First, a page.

If you shop smart are flexible and open to new foods and prep your food for the week, eating well does not need to be expensive or so time consuming! Let me explain…
Have An Open Mind and Get Creative.
I made the most delicious dinner yesterday with six small blue potatoes from the farmer’s market, one carmerlized yellow onion and about 1/3 of a bag of frozen organic peas. With onions carmelizing in grapeseed oil with a little salt, thyme and a small Thai chili, I boiled my potatoes and drained them in a colander over the frozen peas. While they sat, I let onions get a tad more brown and finally when all was done, I took my little potato masher, crushed my potatoes and peas in a bowl with a tad salt, tad butter and some olive oil and topped with carmelized onion and chopped parsley (I already had it chopped and stored in fridge for easy breezy access). This delicious meal was fast, super inexpensive at $4 max and comforting. It was also clean food: no additives, no canola or vegetable oil and lots of nutrients, fiber and protein from those peas. Now that’s value!
If you think outside the box, combine whole foods you already enjoy and keep it simple, you too can create fast and tasty meals for pennies on the dollar.
Be Versatile, Buy Bulk and Use Your Freezer.
My porridge with buckwheat groats, flax and hemp seeds is a perfect nutrient and fiber rich base that is not only super filling, loaded with heart healthy oils, and inexpensive but also very versatile. Think a breakfast porridge with toasted pecans, maple syrup and fresh berries or a savory porridge with roasted tomatoes, braised greens, fresh herbs and a fried egg on top. Think using this to make a sweet griddled brunch cake topped with warm jam and ricotta or using the base with greens, beans and other veggies for a hefty veggie burger that is loaded with protein. You can even add a heaping tablespoon or two to your favorite smoothie!
Buy these ingredients in the bulk section for super savings and guess what else? This porridge is completely gluten-free, grain-free and tastes great after freezing so make plenty to always have on hand.
Ask For What You Want.
If you engage your farmer, use all the green tops that come with your carrots, beets, fennel and turnips and buy in bulk, the farmer’s market doesn’t have to be expensive. Cook those greens! Also, at the farmer’s market you don’t have to spend more buying everything certified organic. Engage your farmer and learn about their practices and you will come to find out that many are just as sustainable as a certified organic farm but for financial and other reasons, have chosen not to certify their land.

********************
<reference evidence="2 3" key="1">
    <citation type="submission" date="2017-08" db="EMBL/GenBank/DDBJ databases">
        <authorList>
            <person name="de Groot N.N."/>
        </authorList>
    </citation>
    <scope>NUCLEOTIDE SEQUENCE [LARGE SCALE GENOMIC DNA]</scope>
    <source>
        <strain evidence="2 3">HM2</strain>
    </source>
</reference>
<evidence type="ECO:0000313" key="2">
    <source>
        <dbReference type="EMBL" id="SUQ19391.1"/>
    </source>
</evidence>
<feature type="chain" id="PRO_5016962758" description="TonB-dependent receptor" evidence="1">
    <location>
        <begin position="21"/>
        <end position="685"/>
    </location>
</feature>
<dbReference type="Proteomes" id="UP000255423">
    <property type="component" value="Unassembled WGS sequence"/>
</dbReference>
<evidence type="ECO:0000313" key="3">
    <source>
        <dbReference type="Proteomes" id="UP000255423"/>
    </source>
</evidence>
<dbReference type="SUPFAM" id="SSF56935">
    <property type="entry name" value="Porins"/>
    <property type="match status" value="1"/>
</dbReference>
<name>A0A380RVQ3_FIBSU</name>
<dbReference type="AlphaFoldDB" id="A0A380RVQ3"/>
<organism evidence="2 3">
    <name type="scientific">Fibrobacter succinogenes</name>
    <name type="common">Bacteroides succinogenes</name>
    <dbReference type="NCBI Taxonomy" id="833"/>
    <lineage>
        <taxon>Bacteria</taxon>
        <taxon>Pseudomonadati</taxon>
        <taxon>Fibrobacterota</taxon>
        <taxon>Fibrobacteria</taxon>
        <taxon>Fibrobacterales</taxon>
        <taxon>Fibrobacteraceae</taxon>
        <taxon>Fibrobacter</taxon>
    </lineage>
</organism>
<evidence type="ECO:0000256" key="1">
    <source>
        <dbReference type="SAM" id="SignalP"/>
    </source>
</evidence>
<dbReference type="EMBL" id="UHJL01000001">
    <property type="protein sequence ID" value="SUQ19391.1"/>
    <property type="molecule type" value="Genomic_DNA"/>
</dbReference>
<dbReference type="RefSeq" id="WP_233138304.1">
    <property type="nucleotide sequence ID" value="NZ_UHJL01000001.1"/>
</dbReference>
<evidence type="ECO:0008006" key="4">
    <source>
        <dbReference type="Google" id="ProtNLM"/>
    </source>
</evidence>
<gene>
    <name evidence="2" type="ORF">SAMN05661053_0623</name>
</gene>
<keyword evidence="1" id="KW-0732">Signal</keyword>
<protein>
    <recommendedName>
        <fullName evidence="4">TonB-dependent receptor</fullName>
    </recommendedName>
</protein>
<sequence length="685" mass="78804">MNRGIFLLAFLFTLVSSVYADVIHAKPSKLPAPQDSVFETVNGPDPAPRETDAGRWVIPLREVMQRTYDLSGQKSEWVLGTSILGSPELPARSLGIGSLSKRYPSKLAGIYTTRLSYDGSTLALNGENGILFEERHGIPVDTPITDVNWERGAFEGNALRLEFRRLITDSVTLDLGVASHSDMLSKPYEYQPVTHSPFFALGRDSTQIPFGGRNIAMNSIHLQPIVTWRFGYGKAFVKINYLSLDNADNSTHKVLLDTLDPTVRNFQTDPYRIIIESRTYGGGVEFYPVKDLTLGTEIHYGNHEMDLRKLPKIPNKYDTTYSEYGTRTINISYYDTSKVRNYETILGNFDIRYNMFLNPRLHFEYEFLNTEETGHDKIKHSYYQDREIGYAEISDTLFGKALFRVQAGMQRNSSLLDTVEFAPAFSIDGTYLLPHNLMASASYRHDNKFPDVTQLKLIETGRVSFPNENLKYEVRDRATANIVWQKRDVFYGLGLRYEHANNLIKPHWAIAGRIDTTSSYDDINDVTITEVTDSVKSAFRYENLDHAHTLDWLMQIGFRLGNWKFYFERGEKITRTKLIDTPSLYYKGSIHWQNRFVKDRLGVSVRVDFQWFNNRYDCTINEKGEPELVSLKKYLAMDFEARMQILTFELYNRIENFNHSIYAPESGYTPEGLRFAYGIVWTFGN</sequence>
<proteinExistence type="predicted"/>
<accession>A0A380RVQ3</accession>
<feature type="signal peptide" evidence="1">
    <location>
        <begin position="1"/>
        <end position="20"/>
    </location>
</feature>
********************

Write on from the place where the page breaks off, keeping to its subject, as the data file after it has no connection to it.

Also, don’t be afraid to ask for a few things: Tomatoes for example are super expensive BUT if you don’t mind yours bruised and battered (great for stewing and sauces) then you can get them for so much less if you ask your farmer if they have any because guess what? They usually do and they put them aside for folks just like you but you’ll never know if you don’t ask. This also goes for apples, peaches, avocadoes and apricots and other soft fruits and veggies. A farmer would much rather sell them than feed them to their pigs.
And keep in mikd: Don’t be afraid to ask for a deal on all your farm fresh goodies ONLY if you are buying a lot from one stand. I do not recommend buying one bunch of carrots and asking for a discount because that is not being thoughtful to the expense and labor the farmer exhausts to bring us their bounty BUT if you are buying a few bunches of this, a few of that with some of this and some of that, definitely ask!
Stretch Your Dollar With Animal Protein.
If you still believe that you must eat meat with every meal, you are doing a disservice to your budget and your health but if you must then be smart about it. Eat less and learn how to make it last through the week. One chicken breast can be three chicken salad sandwiches if you add lots of herbs, potato, celery, red onion, carrots and lettuces. Make ragus, soups and stews because you can use more grains and veggies to stretch the dish and favorites like shepherd’s pie and casseroles are perfect budget-friendly meals.
Also, if you are on a budget (or not) never throw away your bones! Make stock to make more meals (soups, pilafs and beans). Less waste + more mindfulness = a little extra for a rainy day.